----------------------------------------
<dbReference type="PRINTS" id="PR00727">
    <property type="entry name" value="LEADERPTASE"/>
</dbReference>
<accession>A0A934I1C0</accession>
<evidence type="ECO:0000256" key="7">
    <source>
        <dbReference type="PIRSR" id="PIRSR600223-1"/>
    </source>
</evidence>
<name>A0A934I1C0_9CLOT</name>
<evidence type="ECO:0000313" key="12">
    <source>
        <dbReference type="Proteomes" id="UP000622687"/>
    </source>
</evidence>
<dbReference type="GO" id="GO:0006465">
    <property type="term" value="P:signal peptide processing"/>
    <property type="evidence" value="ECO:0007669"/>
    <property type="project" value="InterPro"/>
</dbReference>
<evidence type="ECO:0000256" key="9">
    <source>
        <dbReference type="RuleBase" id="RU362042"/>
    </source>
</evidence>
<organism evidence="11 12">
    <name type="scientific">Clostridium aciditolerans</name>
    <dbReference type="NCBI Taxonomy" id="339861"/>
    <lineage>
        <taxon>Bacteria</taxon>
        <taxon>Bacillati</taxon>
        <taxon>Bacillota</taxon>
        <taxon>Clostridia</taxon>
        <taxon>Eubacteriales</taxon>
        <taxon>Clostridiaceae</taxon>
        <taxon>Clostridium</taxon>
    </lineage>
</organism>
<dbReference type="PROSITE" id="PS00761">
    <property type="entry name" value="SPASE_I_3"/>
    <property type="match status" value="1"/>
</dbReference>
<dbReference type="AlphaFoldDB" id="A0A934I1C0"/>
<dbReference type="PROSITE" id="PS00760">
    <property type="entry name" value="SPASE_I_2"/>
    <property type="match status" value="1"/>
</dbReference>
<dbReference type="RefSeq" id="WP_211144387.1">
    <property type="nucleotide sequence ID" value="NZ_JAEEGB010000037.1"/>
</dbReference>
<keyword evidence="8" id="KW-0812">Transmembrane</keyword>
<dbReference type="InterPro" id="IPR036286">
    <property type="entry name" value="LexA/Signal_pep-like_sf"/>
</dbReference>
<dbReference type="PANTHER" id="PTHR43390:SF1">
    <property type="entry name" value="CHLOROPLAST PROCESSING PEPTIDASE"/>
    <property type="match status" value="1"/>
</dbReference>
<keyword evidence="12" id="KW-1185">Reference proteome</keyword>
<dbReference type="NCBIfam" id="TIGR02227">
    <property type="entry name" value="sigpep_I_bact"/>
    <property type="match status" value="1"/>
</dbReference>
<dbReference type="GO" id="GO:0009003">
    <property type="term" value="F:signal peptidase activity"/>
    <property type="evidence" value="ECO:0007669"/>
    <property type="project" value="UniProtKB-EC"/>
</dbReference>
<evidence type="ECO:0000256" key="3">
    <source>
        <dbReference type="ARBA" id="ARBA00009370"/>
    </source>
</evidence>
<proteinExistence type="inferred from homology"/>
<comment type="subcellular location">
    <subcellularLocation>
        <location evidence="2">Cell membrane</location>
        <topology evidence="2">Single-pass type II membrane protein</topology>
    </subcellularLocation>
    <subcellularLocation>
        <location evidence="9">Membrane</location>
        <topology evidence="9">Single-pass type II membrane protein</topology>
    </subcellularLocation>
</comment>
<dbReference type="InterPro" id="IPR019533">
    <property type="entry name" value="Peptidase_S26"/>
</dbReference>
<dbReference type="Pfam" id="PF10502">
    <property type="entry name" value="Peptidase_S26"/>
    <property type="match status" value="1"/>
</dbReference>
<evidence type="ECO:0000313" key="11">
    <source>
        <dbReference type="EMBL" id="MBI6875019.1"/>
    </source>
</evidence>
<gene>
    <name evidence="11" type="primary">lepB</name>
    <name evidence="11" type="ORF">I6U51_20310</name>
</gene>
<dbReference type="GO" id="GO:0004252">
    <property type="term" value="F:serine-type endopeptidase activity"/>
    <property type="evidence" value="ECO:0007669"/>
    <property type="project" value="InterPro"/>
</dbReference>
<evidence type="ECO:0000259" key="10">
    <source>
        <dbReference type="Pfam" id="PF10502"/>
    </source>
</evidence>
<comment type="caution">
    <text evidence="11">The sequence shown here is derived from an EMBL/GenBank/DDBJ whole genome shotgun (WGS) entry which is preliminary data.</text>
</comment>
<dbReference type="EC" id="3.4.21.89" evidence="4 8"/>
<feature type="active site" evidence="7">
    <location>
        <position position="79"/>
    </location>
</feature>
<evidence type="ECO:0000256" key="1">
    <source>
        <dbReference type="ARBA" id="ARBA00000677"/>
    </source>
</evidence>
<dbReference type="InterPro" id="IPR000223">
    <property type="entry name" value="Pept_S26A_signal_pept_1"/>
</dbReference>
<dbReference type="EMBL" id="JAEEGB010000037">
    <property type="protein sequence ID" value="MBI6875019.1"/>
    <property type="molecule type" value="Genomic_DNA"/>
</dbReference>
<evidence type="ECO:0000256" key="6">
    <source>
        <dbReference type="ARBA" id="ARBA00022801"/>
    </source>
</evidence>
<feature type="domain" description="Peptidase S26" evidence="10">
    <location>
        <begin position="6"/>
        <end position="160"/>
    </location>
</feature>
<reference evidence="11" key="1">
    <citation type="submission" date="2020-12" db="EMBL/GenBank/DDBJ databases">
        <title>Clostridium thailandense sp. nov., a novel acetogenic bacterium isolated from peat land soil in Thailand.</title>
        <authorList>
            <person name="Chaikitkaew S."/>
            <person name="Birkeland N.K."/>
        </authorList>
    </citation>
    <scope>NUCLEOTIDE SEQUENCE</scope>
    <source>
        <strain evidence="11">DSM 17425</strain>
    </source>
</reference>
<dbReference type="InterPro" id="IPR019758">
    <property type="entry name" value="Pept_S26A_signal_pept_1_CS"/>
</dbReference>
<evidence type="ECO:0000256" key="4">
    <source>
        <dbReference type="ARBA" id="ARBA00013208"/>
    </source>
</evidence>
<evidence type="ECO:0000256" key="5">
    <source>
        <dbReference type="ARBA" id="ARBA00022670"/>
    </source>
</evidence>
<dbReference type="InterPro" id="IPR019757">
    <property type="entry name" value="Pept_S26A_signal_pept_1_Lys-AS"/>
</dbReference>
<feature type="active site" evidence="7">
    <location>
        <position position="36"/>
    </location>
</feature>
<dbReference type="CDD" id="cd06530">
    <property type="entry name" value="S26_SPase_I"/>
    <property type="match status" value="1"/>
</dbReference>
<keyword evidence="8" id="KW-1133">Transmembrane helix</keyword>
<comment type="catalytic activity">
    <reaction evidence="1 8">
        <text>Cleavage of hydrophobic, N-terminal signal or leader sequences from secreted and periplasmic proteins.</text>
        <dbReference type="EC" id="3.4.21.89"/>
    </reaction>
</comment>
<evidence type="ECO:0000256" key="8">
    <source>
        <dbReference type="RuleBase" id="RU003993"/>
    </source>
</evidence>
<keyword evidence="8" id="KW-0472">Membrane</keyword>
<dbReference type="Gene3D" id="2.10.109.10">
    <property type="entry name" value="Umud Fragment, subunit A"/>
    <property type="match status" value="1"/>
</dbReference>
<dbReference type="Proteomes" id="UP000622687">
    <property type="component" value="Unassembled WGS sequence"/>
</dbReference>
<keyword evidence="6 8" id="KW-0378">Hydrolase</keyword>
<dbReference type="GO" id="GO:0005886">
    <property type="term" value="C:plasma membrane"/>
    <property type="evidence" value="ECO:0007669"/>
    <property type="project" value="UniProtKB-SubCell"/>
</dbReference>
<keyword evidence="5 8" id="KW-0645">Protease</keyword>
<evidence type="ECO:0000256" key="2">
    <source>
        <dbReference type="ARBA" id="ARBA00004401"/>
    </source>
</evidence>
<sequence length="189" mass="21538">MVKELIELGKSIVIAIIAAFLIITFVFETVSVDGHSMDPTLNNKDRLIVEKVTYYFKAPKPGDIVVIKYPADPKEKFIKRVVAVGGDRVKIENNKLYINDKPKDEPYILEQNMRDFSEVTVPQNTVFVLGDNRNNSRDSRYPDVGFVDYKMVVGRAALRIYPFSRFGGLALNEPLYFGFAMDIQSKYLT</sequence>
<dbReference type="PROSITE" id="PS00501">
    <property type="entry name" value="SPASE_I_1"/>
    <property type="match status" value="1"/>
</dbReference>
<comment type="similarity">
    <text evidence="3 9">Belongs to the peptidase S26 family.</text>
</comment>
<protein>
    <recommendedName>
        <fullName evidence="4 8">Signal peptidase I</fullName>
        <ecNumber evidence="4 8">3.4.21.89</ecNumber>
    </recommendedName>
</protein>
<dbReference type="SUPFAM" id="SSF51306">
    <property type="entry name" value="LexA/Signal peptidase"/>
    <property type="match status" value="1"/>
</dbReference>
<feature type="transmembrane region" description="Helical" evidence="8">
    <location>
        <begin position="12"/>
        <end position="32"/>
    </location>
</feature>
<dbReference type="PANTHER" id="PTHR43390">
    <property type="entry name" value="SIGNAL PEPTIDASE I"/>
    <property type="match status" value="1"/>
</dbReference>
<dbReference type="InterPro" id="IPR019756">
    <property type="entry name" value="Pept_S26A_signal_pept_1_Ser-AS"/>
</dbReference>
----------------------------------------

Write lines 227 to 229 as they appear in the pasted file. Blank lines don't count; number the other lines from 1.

<dbReference type="SUPFAM" id="SSF51306">
    <property type="entry name" value="LexA/Signal peptidase"/>
    <property type="match status" value="1"/>